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Dead Soft Annealing:

The heating of metal to above the critical range and appropriately cooling to develop the greatest possible commercial softness or ductility.

Dead Soft Steel:

A steel normally made in the basic open-hearth furnace or by the basic oxygen process with carbon less than 0.10% and manganese in the 0.20%-0.50% range and which is completely annealed.

Dead Soft Temper:

Condition of maximum softness commercially attainable in wire, strip, or sheet metal in the annealed state.

Deburring:

A method whereby the raw slit edge of metal is removed by rolling or filing.

Decarburization:

The removal of carbon from the outer surface of iron or steel, usually by heating in an oxidizing or reducing atmosphere.

Deep Drawing:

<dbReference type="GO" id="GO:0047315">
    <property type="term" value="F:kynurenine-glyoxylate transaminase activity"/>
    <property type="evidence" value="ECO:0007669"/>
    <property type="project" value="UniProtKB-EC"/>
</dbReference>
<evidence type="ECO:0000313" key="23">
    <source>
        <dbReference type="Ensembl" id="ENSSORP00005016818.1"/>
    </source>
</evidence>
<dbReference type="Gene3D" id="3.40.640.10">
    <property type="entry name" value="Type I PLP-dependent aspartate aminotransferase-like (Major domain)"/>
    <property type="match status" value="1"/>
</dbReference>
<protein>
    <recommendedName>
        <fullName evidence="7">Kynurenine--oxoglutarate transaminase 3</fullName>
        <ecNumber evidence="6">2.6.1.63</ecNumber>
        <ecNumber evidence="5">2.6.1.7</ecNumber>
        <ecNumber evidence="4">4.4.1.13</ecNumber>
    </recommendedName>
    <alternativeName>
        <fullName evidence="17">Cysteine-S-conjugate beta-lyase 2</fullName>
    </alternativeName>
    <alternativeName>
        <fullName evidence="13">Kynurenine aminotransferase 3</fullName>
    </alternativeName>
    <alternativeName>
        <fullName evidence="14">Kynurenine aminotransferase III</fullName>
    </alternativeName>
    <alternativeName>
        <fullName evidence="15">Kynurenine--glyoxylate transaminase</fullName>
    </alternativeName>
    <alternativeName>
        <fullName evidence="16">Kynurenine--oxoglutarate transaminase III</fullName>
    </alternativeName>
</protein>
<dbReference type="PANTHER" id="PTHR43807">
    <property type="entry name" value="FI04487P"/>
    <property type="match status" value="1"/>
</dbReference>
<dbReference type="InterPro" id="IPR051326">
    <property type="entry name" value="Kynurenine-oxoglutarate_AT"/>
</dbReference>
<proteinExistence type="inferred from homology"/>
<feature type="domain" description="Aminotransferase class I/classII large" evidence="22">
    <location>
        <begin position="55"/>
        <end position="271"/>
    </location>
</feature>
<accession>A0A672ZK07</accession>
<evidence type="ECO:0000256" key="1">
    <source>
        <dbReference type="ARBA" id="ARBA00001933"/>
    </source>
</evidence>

The process of cold working sheet or strip metal blanks by means of dies on a press into shapes, which are usually cuplike in character and involving considerable plastic deformation of the metal.

Drill Rod:

An annealed and polished high alloy steel rod that is usually round.

Dry Rolled Finish:

A finish obtained by cold rolling on polished rolls without the use of any coolant or metal lubricant, material previously plain pickled, giving a burnished appearance.

Ductility:

The property of metals that enables them to be mechanically deformed when cold without fracturing.